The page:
Very roughly analagous to view controllers, Android lets you partition apps into activities and fragments. Activities correspond to a screen, so if you have multiple screens, then you’ll have multiple activities with only one active at a time. Fragments are part of activities and there can be multiple fragments in a single activity. You can use a fragment, for example, to open another screen, enter a value, then return to the activity.
Android also uses XML files, in fact, considerably more so than iOS. The example app, shown below, has two text views, three buttons, an image view and an image button (the settings cogwheel). This is all defined by a 65 line XML file, Main.axml. Other Android XML files include preferences.xml to control the settings, strings and styles XML files and, of course, the AndroidManifest.xml that contains SDK versions and permissions. Again, like iOS, it’s possible to layout controls programmatically, but it’s not as easy as using a visual designer, and the Android Studio layout designer is very nice.
If you want to see how many XML files there are in an Android app, get hold of a .apk file — the app package file, i.e., the installer — rename the extension from .apk to .zip, and unzip it. Yes, APK files are just zip archives, much like jar files, but with a .apk extension. Note, XML files may be in Android binary XML format, so you need to convert them to read them. That Wikipedia APK link mentions tools to do this.
Android: 5/10 iOS: 9/10
Nothing to do with dropping your phone, but a measure of how many different handsets are out there. There are many manufacturers producing phones with different screen sizes. The Android version, screen pixel density, etc. means that Android has around 19,000 (OpenSignal Report) while iOS is under a dozen. On Android you have to support medium dots per inch (mdpi), hdpi, xhdpi, xxhdpi and xxxhdpi. Each resolution has its own folder, and graphics used should be pre-scaled appropriately and put in the correct folder. If you don’t pre-scale graphics for a given resolution, then Android will try to scale them, and that may not look so good.
iOS is better in this respect with just three sizes of graphics, and the lowest one isn’t really needed nowadays. If your graphic is called fred.png and is 60 pixels (width or height is irrespective) then you should also supply a email@example.com, which is 120 pixels. For iPhone 6 and 6+, it should be firstname.lastname@example.org, that’s 180 pixels.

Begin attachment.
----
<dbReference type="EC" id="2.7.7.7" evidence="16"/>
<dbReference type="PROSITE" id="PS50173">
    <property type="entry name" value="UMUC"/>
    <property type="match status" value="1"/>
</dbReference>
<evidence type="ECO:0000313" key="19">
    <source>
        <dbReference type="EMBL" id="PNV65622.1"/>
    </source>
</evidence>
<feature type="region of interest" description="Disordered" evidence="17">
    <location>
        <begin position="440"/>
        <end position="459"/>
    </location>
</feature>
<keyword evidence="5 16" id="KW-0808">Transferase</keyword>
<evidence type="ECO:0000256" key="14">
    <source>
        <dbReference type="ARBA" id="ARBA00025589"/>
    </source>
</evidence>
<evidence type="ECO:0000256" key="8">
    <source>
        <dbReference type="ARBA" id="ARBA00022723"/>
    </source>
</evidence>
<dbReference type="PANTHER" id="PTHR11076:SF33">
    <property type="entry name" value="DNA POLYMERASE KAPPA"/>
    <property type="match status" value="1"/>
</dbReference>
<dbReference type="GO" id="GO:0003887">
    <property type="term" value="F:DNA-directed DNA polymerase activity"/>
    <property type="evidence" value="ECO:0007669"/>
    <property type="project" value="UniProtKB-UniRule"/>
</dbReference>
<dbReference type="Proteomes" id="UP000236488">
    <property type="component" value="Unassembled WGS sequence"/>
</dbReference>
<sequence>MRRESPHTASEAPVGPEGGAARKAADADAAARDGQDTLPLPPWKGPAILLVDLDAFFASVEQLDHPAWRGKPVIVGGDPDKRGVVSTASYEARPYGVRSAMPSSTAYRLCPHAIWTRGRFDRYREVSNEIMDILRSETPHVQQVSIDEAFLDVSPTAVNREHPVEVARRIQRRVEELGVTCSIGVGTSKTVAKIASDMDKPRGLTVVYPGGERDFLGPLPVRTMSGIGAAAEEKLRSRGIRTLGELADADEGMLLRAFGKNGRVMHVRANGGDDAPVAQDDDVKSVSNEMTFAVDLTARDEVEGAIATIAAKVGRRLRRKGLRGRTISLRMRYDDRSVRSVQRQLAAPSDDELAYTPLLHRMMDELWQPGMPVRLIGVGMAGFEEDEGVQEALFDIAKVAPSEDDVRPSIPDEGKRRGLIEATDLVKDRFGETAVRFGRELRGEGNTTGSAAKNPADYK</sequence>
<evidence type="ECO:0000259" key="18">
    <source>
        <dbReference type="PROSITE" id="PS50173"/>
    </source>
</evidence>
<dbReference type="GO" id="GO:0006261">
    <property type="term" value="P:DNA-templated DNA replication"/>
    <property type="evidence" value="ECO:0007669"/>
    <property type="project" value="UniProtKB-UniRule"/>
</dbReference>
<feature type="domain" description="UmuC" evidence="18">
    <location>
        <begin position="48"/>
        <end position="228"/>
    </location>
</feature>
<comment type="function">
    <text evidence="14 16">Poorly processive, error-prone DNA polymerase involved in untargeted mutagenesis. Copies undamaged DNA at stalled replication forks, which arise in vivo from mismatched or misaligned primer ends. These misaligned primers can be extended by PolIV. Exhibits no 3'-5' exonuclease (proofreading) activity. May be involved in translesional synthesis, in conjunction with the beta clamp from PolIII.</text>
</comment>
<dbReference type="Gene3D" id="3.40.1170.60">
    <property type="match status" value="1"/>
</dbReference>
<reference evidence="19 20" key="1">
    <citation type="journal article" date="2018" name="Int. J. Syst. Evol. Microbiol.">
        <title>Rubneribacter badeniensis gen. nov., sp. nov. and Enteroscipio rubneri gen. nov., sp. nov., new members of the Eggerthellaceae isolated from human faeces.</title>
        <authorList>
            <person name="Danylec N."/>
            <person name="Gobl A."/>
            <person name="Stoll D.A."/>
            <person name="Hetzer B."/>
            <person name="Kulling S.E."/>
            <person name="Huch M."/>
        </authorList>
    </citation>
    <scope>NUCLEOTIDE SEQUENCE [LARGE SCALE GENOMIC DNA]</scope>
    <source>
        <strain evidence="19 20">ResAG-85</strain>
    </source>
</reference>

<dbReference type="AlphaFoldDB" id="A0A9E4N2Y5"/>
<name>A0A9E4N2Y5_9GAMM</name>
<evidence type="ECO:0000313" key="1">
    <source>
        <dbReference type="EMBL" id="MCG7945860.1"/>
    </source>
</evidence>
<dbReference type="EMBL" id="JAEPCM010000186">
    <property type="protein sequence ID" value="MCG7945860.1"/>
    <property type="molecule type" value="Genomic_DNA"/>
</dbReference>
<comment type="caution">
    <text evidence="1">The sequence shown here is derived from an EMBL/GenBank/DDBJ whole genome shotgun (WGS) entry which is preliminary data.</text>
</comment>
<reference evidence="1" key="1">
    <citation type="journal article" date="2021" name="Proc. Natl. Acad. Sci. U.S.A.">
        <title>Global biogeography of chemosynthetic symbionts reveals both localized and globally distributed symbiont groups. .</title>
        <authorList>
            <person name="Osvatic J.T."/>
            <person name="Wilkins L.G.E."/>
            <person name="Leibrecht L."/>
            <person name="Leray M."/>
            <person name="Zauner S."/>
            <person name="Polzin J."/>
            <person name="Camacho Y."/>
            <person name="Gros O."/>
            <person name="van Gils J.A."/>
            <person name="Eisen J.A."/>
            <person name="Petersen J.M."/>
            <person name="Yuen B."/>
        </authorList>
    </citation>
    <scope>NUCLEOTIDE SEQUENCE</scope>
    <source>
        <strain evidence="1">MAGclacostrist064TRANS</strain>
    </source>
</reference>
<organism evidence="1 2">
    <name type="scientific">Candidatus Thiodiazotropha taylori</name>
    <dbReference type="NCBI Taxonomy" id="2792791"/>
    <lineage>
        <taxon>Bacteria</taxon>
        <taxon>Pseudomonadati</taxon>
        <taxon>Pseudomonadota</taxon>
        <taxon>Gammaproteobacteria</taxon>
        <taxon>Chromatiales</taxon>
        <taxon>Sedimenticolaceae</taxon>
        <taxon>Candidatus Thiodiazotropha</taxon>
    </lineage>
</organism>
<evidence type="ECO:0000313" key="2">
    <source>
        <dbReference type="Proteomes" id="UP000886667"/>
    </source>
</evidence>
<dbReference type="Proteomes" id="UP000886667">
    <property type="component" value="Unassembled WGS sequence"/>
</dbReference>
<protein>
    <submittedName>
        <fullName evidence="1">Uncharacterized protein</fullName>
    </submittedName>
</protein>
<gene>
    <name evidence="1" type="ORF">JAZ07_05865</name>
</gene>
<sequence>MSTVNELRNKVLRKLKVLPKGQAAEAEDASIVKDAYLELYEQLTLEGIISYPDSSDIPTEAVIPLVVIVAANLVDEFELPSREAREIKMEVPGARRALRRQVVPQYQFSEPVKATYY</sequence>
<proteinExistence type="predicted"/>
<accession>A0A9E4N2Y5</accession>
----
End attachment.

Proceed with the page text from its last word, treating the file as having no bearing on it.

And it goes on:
Android: 5/10 iOS: 8/10
Apple has it way too easy here. With such a small range of models, they provide just one simulator that you invoke for the appropriate model. With Android, you have to pick the operating system versions, screen size and have one created for you. Hopefully it’s an Intel-powered version, and not Arm, because Arm’s simulator is very slow unless you install the Intel hardware emulator.
Android: 5/10 iOS: 9/10
Both Android and iOS development are very well documented. I have a slight fondness for iOS docs, because Apple has put a lot of effort into explaining many concepts, like View Controllers, and supports both Swift and Objective-C. But Google’s docs are very comprehensive as well.
Android: 10/10 iOS: 10/10
The Winner is?
Totaling the scores gives iOS 56 and Android 52, so they’re too close to call, which is better. I’ve deliberately excluded market share which is dominated by Android, App Revenue which favors iOS, and other factors like ease of upgrading, which also goes to iOS. The counter to that is it’s very easy to develop for any Android phone, while iOS phones have development obsolescence built-in after three to four years. iPhone 4, anyone? The App store removes any app which doesn’t get upgraded to the latest iOS version within six to nine months of that version being released.
So, Android versus iOS is swings and roundabouts, from a programmers point of view.